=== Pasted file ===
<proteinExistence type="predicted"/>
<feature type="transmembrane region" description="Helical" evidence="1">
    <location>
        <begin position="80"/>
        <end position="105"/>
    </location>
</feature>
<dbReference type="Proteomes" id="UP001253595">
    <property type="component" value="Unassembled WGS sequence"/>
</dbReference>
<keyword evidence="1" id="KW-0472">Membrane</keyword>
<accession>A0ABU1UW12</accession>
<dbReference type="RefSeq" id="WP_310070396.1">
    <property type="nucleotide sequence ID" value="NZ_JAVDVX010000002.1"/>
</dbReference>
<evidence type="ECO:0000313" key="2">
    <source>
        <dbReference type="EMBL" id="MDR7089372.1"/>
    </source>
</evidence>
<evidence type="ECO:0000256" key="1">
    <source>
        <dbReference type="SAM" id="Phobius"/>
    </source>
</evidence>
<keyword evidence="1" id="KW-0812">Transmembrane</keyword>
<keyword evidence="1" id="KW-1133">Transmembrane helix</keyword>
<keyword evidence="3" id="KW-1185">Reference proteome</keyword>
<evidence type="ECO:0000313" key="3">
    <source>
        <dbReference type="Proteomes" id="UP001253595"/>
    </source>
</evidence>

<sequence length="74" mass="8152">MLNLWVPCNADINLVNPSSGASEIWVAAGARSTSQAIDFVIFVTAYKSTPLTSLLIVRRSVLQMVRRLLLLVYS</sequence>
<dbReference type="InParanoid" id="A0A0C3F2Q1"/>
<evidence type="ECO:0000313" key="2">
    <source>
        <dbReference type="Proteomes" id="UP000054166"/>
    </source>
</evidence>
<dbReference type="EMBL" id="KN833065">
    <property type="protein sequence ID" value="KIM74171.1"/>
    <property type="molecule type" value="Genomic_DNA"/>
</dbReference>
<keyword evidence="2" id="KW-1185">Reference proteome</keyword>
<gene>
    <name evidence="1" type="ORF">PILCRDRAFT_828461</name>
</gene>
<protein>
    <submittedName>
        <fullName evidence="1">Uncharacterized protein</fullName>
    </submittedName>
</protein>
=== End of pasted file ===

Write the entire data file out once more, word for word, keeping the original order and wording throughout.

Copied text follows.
<proteinExistence type="predicted"/>
<feature type="transmembrane region" description="Helical" evidence="1">
    <location>
        <begin position="80"/>
        <end position="105"/>
    </location>
</feature>
<dbReference type="Proteomes" id="UP001253595">
    <property type="component" value="Unassembled WGS sequence"/>
</dbReference>
<keyword evidence="1" id="KW-0472">Membrane</keyword>
<accession>A0ABU1UW12</accession>
<dbReference type="RefSeq" id="WP_310070396.1">
    <property type="nucleotide sequence ID" value="NZ_JAVDVX010000002.1"/>
</dbReference>
<evidence type="ECO:0000313" key="2">
    <source>
        <dbReference type="EMBL" id="MDR7089372.1"/>
    </source>
</evidence>
<evidence type="ECO:0000256" key="1">
    <source>
        <dbReference type="SAM" id="Phobius"/>
    </source>
</evidence>
<keyword evidence="1" id="KW-0812">Transmembrane</keyword>
<keyword evidence="1" id="KW-1133">Transmembrane helix</keyword>
<keyword evidence="3" id="KW-1185">Reference proteome</keyword>
<evidence type="ECO:0000313" key="3">
    <source>
        <dbReference type="Proteomes" id="UP001253595"/>
    </source>
</evidence>

<sequence length="74" mass="8152">MLNLWVPCNADINLVNPSSGASEIWVAAGARSTSQAIDFVIFVTAYKSTPLTSLLIVRRSVLQMVRRLLLLVYS</sequence>
<dbReference type="InParanoid" id="A0A0C3F2Q1"/>
<evidence type="ECO:0000313" key="2">
    <source>
        <dbReference type="Proteomes" id="UP000054166"/>
    </source>
</evidence>
<dbReference type="EMBL" id="KN833065">
    <property type="protein sequence ID" value="KIM74171.1"/>
    <property type="molecule type" value="Genomic_DNA"/>
</dbReference>
<keyword evidence="2" id="KW-1185">Reference proteome</keyword>
<gene>
    <name evidence="1" type="ORF">PILCRDRAFT_828461</name>
</gene>
<protein>
    <submittedName>
        <fullName evidence="1">Uncharacterized protein</fullName>
    </submittedName>
</protein>